As for the genre-bending nature of the series, the producers admit that they had some iconic inspirations.
“Buffy was a real touchpoint show for us, because it could combine all the things together that we loved,” said Executive Producer Jeff Lemire. “It had horror, it had humor, and it had heart, and the ability to balance those things out. So when looking at this show, it was really about finding ways in every single episode to have all three of those touchpoints.”
Peyton said, “Everyone’s seen Mad Max: Fury Road, right? So that making of book is fantastic; it’s one of the best making of books. And I remember bringing that into the art department and I said, ‘Okay, now here’s the bar.’ Now they had two years to do this, we have two months. […] I’m serious. It’s got to be this good. It can’t look like this. We’ve got to do this, new – like with a comedic slant and true to our world and everything. And everyone was like, ‘Oh my god, he’s serious.'”
The most important thing that the producers wanted was to be different from all the other post-apocalyptic, zombie series and movies that are currently out in pop culture.
“We know who we’re writing for, and we can’t give them more of the same,” said Coleite. “We have to constantly be reinventing and turning things on their head and surprising the audience.”
For example, in Daybreak, yes, the adults have become zombified versions of themselves, but one of the gimmicks of this series is that they endlessly repeat the last thing they thought before the attack, which is usually something ridiculous like, “I’ve got to get off Facebook – it’s so toxic.”
“You can’t guess what’s going to happen in this show. It’s so bonkers,” said Simnett. “It’s genre-bending. It’s a coming of age story, it’s a samurai saga, it’s a comedy, it’s a drama, it’s an action film. It’s got a pulsating score. It does have everything.”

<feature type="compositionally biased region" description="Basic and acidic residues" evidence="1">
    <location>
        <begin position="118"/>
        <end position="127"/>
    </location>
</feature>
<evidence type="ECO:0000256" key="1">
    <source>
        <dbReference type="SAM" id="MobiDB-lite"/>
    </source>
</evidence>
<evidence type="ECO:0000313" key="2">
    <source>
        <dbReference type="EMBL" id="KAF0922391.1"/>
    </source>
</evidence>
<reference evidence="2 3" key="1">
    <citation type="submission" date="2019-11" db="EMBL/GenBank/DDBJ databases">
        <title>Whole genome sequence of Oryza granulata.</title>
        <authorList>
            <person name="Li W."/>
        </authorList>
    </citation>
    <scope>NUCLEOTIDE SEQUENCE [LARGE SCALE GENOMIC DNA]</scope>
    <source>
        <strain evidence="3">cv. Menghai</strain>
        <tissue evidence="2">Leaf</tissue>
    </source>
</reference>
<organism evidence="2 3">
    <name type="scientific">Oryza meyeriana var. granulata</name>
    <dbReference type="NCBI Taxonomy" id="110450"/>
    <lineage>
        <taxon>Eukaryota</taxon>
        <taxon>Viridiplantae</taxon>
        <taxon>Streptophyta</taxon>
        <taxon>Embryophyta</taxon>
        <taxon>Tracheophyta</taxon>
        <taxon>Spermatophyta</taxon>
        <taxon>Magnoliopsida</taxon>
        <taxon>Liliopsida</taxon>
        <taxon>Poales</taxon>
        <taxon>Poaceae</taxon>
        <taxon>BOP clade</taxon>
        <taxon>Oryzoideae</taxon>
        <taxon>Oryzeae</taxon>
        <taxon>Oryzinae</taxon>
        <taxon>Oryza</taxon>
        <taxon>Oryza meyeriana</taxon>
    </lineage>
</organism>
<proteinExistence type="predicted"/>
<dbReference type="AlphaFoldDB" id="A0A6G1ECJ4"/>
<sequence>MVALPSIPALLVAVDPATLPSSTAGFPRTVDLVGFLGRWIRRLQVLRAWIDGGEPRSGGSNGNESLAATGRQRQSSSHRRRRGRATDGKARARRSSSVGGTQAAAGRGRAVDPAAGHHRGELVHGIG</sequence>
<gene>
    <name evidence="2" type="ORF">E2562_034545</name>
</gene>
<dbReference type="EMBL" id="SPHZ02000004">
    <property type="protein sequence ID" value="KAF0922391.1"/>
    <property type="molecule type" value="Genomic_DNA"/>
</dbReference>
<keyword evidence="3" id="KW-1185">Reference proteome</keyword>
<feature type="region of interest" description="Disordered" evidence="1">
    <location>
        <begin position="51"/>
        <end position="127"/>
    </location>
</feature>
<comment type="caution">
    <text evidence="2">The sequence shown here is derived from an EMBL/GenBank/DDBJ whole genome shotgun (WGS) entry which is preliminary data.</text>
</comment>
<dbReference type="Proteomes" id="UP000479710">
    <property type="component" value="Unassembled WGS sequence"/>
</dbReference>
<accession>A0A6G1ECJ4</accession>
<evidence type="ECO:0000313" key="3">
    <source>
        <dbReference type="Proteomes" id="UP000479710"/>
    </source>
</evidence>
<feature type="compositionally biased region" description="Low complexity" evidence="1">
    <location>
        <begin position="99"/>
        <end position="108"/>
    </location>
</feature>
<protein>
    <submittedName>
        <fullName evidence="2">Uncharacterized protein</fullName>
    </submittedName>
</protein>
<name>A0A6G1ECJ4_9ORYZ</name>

Simnett definitely has a point. As mentioned before, whenever the focus shifts to a new character, the audience finds themselves in a different movie. Josh (Ford) is in Ferris Bueller’s Day Off, which involves a lot of fourth-wall breaking and even has a few homages to the movie with specific shots and camera angles. Angelica (Lind), meanwhile, thinks she’s some sort of mafia boss, so her film is Goodfellas. Wesley (Crute) is in a samurai movie. Burr (Broderick) is in American Beauty. One of the episodes is a classic sitcom, and one of them is more like a Martin Scorsese film.
“There’s nothing like it out there,” said Ford. “The only way to describe it when people ask me is quickly I give them three movie titles – Mad Max, Zombieland, Ferris Bueller’s Day Off – which like don’t go together.”
Daybreak is a series that must be seen to be believed, and you can see for yourself when the ten-episode first season drops on Netflix tomorrow.
Listen to our interviews with the cast and crew of Daybreak in their entirety below:
Author: Jamie Sugah
Jamie has a BA in English with a focus in creative writing from The Ohio State University. She self-published her first novel, The Perils of Long Hair on a Windy Day, which is available through Amazon. She is currently an archivist and lives in New York City with her demon ninja vampire cat. She covers television, books, movies, anime, and conventions in the NYC area.